Original file (2,048 × 1,536 pixels, file size: 706 KB, MIME type: image/jpeg)
|ISIC ArchiveISIC Archive is the name of the image repository of the International Skin Imaging Collaboration (ISIC). ID||The ISIC Archive ID was not yet referenced.|
|Label||Red network and scales|
You may click on one of the keywords at the right to explore files tagged with the same keyword.
| actinic keratosis|
You may click on one of the keywords to explore files tagged with the same keyword.
|Contributor affiliation||Division of Dermatology and Venerology Medical University of Graz|
|Image Acquisition MetadataThis glossary term has not yet been described.|
|Type||Dermoscopic – Contact non-polarized|
|Acceptance of Contributor Agreement|
|Policies Agreement||Yes, the contributor agreed to the ISIC Archive policies.|
|License||Attribution alone (CC BY 4.0)|
|Ageprocess of becoming older||60-69|
|Skin colorColor (American English) or colour (Commonwealth English) is the characteristic of human visual perception described through color categories, with names such as red, yellow, purple, or blue. (Fitzpatrick scale)||Type I|
|Diagnosisis the identification of the nature and cause of a certain phenomenon. Diagnosis is used in many different disciplines with variations in the use of logic, analytics, and experience to determine "cause and effect". In systems engineering and computer science, it is typically used to determine the causes of symptoms, mitigations, and solutions||actinic keratosisActinic keratosis (also called solar keratosis and senile keratosis; abbreviated as AK) is a pre-cancerous patch of thick, scaly, or crusty skin. These growths are more common in fair-skinned people and those who are frequently in the sun. They usually form when skin gets damaged by ultraviolet (UV) radiation from the sun or indoor tanning beds. AKs are considered potentially pre-cancerous; left untreated, they may turn into a type of cancer called squamous cell carcinoma. Untreated lesions have up to a 20% risk of progression to squamous cell carcinoma, so treatment by a dermatologist is recommended.|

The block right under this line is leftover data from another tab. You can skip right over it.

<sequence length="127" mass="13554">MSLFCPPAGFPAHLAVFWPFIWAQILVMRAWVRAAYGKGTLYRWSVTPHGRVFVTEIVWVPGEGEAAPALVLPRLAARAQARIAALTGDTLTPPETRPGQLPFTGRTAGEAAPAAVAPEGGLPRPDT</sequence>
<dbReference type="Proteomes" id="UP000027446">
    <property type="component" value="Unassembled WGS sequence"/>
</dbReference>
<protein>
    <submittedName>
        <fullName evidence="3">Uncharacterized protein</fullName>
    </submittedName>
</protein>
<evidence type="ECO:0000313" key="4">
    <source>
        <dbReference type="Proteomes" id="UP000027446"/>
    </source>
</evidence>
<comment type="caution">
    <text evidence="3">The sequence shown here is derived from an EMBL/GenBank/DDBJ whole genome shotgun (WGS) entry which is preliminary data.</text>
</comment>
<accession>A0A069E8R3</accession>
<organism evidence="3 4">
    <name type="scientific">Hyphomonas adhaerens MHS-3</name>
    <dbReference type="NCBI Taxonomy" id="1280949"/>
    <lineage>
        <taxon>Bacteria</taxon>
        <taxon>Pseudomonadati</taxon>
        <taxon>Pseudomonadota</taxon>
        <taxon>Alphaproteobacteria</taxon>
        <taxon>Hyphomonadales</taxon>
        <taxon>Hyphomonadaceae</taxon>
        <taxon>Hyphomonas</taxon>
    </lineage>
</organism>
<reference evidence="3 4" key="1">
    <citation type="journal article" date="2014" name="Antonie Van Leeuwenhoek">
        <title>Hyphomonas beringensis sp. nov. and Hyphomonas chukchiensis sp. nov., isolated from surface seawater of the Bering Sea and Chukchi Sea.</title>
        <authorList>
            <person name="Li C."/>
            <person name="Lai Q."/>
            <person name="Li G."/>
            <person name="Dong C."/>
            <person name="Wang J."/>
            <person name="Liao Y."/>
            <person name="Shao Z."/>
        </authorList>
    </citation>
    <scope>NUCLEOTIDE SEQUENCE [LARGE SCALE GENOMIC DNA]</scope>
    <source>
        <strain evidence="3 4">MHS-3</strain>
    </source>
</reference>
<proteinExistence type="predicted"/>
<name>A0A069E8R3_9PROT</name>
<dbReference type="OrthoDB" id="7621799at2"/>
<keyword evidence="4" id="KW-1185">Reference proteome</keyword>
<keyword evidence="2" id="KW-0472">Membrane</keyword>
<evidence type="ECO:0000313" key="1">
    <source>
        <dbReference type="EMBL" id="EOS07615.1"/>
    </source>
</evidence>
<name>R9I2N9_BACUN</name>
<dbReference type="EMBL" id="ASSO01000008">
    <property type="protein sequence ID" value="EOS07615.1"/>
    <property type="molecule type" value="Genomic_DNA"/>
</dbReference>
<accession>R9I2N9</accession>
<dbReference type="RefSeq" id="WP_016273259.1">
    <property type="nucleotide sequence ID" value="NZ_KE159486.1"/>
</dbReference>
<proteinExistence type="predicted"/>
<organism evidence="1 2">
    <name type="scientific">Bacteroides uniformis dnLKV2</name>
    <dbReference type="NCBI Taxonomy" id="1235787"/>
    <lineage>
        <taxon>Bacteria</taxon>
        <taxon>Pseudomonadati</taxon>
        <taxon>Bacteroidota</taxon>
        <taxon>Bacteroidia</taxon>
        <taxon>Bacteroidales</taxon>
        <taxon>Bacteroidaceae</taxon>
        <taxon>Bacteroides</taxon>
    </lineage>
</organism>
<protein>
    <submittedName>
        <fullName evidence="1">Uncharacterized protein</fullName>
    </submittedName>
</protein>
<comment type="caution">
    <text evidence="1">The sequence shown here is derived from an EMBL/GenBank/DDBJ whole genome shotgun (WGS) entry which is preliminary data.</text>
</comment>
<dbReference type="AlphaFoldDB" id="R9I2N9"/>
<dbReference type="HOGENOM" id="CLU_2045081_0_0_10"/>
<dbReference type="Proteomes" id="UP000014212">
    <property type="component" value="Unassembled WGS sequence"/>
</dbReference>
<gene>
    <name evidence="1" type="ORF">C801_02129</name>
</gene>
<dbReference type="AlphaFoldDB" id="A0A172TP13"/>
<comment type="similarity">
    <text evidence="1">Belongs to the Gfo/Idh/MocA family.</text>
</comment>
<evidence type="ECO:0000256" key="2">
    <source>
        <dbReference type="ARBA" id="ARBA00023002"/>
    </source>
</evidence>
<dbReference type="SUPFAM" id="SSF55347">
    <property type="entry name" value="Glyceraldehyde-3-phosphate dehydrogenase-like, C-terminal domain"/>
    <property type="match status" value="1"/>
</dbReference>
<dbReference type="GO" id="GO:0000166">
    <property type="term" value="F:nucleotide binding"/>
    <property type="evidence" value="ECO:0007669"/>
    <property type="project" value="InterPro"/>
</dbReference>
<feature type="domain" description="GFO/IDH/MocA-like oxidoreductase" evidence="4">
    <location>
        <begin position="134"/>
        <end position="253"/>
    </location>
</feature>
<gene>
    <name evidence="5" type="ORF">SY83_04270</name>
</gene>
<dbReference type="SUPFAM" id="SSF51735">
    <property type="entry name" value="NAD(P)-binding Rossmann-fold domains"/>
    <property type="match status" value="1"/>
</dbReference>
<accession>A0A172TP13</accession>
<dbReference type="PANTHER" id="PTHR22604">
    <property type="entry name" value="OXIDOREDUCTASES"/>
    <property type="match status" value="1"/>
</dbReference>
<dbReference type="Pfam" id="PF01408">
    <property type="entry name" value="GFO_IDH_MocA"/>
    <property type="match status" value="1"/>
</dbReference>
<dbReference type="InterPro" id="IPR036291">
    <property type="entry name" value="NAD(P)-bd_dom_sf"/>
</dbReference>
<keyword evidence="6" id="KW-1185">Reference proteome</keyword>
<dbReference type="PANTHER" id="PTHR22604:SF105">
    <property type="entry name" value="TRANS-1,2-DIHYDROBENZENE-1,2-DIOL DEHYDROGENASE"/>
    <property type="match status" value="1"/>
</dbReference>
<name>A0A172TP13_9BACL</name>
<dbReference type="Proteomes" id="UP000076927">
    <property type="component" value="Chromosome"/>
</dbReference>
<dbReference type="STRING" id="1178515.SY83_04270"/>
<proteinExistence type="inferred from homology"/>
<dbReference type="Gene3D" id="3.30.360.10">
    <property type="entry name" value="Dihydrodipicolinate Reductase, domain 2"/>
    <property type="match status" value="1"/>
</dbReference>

|Feature Term||red network|
|Term type||MetaphoricThis glossary term has not yet been described.|
|Note(s)||Any additional metadataThis glossary term has not yet been described. have yet been added to this file.|
|Quality Assurance Data|
|ISIC archive eligible||No|
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|current||13:46, 6 September 2017||2,048 × 1,536 (706 KB)||Iris Zalaudek|
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